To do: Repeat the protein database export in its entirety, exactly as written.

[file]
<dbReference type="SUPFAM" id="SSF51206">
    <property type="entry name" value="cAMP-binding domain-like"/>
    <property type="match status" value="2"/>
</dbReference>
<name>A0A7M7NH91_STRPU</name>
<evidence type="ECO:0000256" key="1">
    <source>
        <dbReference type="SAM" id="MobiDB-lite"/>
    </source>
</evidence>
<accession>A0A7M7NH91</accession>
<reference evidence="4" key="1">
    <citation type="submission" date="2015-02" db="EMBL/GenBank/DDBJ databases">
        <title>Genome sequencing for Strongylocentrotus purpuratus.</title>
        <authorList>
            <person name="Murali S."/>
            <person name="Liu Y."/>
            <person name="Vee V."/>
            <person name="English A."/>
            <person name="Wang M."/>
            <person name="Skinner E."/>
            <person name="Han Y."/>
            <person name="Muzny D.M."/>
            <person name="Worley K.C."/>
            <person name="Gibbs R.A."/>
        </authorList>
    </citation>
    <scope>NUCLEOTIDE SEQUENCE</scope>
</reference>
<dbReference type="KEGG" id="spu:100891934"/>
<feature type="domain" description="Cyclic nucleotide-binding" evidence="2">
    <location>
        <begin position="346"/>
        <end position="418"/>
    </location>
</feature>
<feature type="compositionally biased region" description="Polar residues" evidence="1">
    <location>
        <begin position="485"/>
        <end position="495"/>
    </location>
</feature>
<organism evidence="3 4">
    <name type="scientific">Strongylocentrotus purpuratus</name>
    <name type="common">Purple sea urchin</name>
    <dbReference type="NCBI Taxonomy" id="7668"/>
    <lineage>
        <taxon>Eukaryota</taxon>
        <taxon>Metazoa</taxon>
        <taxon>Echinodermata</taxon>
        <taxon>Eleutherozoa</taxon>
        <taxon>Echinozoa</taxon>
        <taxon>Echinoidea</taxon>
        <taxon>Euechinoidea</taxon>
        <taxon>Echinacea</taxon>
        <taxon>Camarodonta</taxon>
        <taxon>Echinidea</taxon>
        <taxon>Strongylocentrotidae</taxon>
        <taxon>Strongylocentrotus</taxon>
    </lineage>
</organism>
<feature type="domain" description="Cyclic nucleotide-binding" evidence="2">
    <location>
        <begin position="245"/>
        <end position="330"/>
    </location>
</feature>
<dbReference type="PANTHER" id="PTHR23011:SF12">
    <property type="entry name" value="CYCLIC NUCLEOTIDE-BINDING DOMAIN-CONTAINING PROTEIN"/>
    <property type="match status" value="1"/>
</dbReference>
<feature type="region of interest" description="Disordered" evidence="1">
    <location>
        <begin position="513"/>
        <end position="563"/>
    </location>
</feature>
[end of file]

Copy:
<dbReference type="SUPFAM" id="SSF51206">
    <property type="entry name" value="cAMP-binding domain-like"/>
    <property type="match status" value="2"/>
</dbReference>
<name>A0A7M7NH91_STRPU</name>
<evidence type="ECO:0000256" key="1">
    <source>
        <dbReference type="SAM" id="MobiDB-lite"/>
    </source>
</evidence>
<accession>A0A7M7NH91</accession>
<reference evidence="4" key="1">
    <citation type="submission" date="2015-02" db="EMBL/GenBank/DDBJ databases">
        <title>Genome sequencing for Strongylocentrotus purpuratus.</title>
        <authorList>
            <person name="Murali S."/>
            <person name="Liu Y."/>
            <person name="Vee V."/>
            <person name="English A."/>
            <person name="Wang M."/>
            <person name="Skinner E."/>
            <person name="Han Y."/>
            <person name="Muzny D.M."/>
            <person name="Worley K.C."/>
            <person name="Gibbs R.A."/>
        </authorList>
    </citation>
    <scope>NUCLEOTIDE SEQUENCE</scope>
</reference>
<dbReference type="KEGG" id="spu:100891934"/>
<feature type="domain" description="Cyclic nucleotide-binding" evidence="2">
    <location>
        <begin position="346"/>
        <end position="418"/>
    </location>
</feature>
<feature type="compositionally biased region" description="Polar residues" evidence="1">
    <location>
        <begin position="485"/>
        <end position="495"/>
    </location>
</feature>
<organism evidence="3 4">
    <name type="scientific">Strongylocentrotus purpuratus</name>
    <name type="common">Purple sea urchin</name>
    <dbReference type="NCBI Taxonomy" id="7668"/>
    <lineage>
        <taxon>Eukaryota</taxon>
        <taxon>Metazoa</taxon>
        <taxon>Echinodermata</taxon>
        <taxon>Eleutherozoa</taxon>
        <taxon>Echinozoa</taxon>
        <taxon>Echinoidea</taxon>
        <taxon>Euechinoidea</taxon>
        <taxon>Echinacea</taxon>
        <taxon>Camarodonta</taxon>
        <taxon>Echinidea</taxon>
        <taxon>Strongylocentrotidae</taxon>
        <taxon>Strongylocentrotus</taxon>
    </lineage>
</organism>
<feature type="domain" description="Cyclic nucleotide-binding" evidence="2">
    <location>
        <begin position="245"/>
        <end position="330"/>
    </location>
</feature>
<dbReference type="PANTHER" id="PTHR23011:SF12">
    <property type="entry name" value="CYCLIC NUCLEOTIDE-BINDING DOMAIN-CONTAINING PROTEIN"/>
    <property type="match status" value="1"/>
</dbReference>
<feature type="region of interest" description="Disordered" evidence="1">
    <location>
        <begin position="513"/>
        <end position="563"/>
    </location>
</feature>